deCODE to Halt Participation in COVID-19 Testing, CEO Says

In an open letter to Prime Minister Katrín Jakobsdóttir published in Vísir today, CEO of deCODE Kári Stefánsson urges the government to establish an Institute of Epidemiology, claiming his biopharmaceutical company will halt its participation in the country’s COVID-19 testing after July 13. DeCODE has tested around five times as many people for the novel coronavirus as Iceland’s National University Hospital, the only other institution in the country equipped to process viral samples, according to Kári. Iceland’s Director of Health says the country’s border screening initiative will have to be rethought.

Iceland’s first case of COVID-19 was diagnosed on February 28. Shortly after, DeCODE offered to conduct COVID-19 screening of the general (asymptomatic) population in order to determine how widespread the virus was in Icelandic society. “Unfortunately, the only viral laboratory within the healthcare system got into trouble as the epidemic developed, so we ended up handling almost all of the screening in the country for a period of a few weeks whether of the sick or healthy,” Kári writes. “It is therefore not unlikely that disease prevention would have proved difficult without our involvement.”

Criticises Government’s Failure to Involve deCODE in Planning

Kári points out that deCODE has not only administered and processed COVID-19 tests, but also assisted the Chief Epidemiologist and other authorities in analysing the results, as well as being the only institution to test for COVID-19 antibodies in Iceland. Yet, Kári says, when the epidemic subsided locally and the government started making plans to reopen its borders, it did so without consulting deCODE. Despite no efforts to involve the company in planning, “it was assumed in the plan that was put together that deCODE would offer to handle all sorts of aspects of the screening. We agreed to take part in the beginning (not forever), but when we did not see any real plans for someone to take over for us who had the ability to do so, we became uneasy,” Kári writes.

Proposes Institute to Address Limits of Healthcare System

Kári then reproduces a letter he sent to the government of Iceland, dated July 1, 2020, in which he advocated for the establishment of an Institute of Epidemiology. Such an institute would be able to redress the healthcare system’s current lack of capacity for COVID-19 testing, while also analysing results, processing data, and assisting in decision making regarding the current pandemic and future ones. Kári suggested the institute should be under the Directorate of Health, and offered deCODE’s assistance in establishing it, including housing it in the company’s headquarters.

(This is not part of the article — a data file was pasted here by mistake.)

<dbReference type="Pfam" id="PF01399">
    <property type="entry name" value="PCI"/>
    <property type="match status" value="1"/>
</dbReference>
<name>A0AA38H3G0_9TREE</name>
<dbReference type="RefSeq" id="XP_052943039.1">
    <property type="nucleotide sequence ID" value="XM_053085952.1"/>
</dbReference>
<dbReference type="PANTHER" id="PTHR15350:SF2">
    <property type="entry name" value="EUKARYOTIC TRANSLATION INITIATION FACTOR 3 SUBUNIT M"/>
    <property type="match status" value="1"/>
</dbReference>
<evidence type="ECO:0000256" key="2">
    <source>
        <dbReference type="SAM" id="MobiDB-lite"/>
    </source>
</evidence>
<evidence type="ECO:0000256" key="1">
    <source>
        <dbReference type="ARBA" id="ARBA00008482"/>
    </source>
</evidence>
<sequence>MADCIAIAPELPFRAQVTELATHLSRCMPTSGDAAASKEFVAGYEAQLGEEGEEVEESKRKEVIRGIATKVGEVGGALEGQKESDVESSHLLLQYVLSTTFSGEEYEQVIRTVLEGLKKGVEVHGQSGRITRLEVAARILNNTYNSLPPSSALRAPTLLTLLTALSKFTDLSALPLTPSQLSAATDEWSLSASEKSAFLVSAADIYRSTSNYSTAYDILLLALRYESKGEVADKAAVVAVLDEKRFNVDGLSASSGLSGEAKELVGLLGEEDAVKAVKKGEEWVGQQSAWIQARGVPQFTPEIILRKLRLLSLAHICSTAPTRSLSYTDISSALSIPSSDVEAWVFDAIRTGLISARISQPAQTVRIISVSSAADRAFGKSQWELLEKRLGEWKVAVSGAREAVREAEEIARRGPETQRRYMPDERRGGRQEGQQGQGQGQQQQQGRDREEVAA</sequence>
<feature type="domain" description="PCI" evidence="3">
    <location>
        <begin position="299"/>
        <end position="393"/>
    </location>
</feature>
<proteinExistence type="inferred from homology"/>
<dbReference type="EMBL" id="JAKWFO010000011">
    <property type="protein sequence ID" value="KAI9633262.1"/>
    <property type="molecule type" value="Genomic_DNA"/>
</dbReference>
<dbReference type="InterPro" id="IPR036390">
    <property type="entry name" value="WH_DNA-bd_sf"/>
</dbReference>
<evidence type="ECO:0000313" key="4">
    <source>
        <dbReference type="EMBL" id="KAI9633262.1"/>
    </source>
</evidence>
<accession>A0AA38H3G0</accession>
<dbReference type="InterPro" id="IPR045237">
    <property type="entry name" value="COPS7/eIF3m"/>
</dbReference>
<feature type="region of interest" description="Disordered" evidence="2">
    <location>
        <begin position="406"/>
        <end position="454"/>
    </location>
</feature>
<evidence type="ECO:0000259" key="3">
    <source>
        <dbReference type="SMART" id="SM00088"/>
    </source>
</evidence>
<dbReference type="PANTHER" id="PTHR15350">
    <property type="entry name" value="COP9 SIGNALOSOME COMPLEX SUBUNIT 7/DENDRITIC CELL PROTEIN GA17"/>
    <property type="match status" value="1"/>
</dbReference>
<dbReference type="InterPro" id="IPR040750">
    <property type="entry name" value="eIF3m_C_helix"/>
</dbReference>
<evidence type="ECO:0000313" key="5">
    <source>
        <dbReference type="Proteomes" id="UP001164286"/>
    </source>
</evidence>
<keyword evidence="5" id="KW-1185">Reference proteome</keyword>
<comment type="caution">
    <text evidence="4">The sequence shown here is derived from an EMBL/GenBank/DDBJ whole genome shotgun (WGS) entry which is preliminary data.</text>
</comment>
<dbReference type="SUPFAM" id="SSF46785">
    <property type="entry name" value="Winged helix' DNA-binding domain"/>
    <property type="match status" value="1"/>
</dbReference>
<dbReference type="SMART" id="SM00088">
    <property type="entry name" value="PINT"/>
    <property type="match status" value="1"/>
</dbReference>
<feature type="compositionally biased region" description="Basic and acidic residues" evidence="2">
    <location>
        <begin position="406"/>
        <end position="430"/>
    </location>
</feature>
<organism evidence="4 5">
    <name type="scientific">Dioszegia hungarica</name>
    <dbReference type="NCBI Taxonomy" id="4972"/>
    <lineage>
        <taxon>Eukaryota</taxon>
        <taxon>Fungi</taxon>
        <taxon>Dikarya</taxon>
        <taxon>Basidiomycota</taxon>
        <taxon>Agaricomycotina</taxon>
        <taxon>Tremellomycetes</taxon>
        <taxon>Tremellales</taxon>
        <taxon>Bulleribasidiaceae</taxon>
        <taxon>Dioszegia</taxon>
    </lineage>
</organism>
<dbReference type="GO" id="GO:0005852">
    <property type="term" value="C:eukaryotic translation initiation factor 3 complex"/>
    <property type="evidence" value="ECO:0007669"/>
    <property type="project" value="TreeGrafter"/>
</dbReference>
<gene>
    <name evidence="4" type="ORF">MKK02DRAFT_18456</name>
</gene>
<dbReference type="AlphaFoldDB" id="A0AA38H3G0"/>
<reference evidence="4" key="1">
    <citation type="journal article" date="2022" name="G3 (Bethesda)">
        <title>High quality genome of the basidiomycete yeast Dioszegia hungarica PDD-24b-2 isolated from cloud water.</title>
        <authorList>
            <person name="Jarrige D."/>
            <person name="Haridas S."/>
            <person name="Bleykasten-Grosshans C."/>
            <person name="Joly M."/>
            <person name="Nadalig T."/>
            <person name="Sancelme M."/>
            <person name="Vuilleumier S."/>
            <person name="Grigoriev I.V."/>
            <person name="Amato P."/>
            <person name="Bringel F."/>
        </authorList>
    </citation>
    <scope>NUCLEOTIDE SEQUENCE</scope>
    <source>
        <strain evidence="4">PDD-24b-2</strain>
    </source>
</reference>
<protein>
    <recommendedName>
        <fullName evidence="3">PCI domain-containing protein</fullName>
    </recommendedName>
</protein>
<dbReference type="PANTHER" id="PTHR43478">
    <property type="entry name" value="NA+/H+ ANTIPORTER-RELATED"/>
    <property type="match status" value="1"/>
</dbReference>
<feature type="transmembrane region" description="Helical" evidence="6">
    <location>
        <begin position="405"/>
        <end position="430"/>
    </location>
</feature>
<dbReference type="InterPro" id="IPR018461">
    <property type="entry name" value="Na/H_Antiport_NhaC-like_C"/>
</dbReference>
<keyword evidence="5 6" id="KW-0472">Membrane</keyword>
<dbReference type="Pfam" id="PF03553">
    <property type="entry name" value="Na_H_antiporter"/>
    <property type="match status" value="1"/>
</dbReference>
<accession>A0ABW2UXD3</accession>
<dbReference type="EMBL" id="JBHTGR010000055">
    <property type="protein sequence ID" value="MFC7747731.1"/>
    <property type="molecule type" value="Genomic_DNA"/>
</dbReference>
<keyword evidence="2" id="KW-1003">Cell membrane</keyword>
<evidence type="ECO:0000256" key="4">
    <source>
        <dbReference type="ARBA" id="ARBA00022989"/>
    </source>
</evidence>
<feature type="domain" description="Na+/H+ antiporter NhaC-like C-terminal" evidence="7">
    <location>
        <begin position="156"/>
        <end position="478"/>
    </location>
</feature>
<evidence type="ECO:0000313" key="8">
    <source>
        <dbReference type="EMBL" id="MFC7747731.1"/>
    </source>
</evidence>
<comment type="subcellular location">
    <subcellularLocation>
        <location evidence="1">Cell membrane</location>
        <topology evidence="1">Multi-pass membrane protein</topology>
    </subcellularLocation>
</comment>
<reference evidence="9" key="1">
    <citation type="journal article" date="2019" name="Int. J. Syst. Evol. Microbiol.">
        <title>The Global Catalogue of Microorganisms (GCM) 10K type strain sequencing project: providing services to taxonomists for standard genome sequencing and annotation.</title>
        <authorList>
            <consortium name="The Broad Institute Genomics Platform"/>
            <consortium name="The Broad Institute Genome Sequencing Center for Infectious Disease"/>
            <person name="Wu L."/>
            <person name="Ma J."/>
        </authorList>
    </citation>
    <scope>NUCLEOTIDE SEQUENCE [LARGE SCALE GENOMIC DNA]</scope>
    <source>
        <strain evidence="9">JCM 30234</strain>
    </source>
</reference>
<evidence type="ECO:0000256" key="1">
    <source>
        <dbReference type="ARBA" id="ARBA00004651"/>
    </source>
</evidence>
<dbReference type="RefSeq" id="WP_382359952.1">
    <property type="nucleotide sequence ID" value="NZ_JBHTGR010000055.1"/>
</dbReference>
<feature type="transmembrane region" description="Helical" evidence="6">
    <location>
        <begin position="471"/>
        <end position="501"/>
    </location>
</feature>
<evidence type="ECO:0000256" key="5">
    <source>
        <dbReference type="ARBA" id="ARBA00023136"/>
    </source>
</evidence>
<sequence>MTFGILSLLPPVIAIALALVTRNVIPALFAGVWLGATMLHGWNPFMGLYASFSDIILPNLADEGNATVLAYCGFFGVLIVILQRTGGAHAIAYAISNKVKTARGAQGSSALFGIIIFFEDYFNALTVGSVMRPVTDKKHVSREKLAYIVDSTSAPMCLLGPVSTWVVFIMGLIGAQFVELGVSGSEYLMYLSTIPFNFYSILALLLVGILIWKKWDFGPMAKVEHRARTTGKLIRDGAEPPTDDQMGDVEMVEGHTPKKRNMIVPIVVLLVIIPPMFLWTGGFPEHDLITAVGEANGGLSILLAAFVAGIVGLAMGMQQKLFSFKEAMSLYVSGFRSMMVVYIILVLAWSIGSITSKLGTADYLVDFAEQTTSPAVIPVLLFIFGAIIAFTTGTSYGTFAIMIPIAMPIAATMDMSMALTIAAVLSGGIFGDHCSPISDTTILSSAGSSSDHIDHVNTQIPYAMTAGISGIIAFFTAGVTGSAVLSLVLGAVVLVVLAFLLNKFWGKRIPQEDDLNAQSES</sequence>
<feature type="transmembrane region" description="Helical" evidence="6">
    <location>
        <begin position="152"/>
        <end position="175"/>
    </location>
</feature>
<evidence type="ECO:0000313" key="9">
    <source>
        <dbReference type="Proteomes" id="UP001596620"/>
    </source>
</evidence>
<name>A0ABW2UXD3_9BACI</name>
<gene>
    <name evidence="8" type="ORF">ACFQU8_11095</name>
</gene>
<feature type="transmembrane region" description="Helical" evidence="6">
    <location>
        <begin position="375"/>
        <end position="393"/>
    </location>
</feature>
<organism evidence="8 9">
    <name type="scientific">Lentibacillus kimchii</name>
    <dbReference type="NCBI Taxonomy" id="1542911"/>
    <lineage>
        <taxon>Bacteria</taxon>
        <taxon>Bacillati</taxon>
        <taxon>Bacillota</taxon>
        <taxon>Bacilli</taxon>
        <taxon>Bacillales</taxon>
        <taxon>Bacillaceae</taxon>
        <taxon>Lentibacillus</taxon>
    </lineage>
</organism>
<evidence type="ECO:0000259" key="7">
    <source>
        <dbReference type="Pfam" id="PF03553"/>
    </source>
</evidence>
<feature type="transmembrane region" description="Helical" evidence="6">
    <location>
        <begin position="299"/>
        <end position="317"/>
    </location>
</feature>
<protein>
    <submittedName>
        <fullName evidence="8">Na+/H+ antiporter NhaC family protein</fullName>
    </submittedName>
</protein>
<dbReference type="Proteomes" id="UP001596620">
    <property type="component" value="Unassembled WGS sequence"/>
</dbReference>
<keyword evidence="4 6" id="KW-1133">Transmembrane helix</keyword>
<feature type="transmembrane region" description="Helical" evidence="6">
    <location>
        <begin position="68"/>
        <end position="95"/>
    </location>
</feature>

Kári included a response to his letter, sent by the Prime Minister three days later. In the letter, Katrín thanks Kári for his contribution to the efforts in preventing the spread of COVID-19 in Iceland, and states the government will take his proposal into consideration. She also tells Kári that a project manager will be hired to “analyse how to strengthen the healthcare system’s infrastructure to cope with epidemics of the future, taking into account your proposal and the experience we have gained in the struggle against COVID-19.” The project manager will also “assist the Chief Epidemiologist to curb the current pandemic in close collaboration with you and your company.”

Says deCODE Will Stop COVID-19 Testing After July 13

“It is clear from this answer of yours that this problem is not as urgent for you as it is for us,” Kári continues in his letter. “Our view is that all of your conduct toward deCODE and that of the Minister of Health in this issue has been marked by disrespect for us, our contribution, and the task we have undertaken in this epidemic.”

Kári then goes on to state that deCODE will cease all communications regarding SARS-CoV-2 with the Chief Epidemiologist and Director of Health today, and will not process any COVID-19 tests received after next Monday, July 13.

Kári is known for lambasting politicians in open letters and articles published in Icelandic media. In 2016, he called former Prime Minister Sigmundur Davíð’s decision to build a new National Hospital elsewhere than planned a “declaration of war,” going on to criticise his performance as Prime Minister. That same year, he demanded former President Ólafur Ragnar Grímsson divulge information on his and his wife’s finances. He had expressed dissatisfaction with Iceland’s Minister of Health in a televised interview earlier this year.

Director of Health, Chief Epidemiologist Respond

Both Iceland’s Director of Health Alma Möller and Chief Epidemiologist Þórólfur Guðnason stated that in light of Kári’s announcement, the country’s border screening program would need to be rethought. They both praised deCODE for the company’s contribution to Iceland’s fight against COVID-19. “They have done a great job for all of us,” stated Þórólfur. Both officials said they could not yet say how authorities would respond to the situation.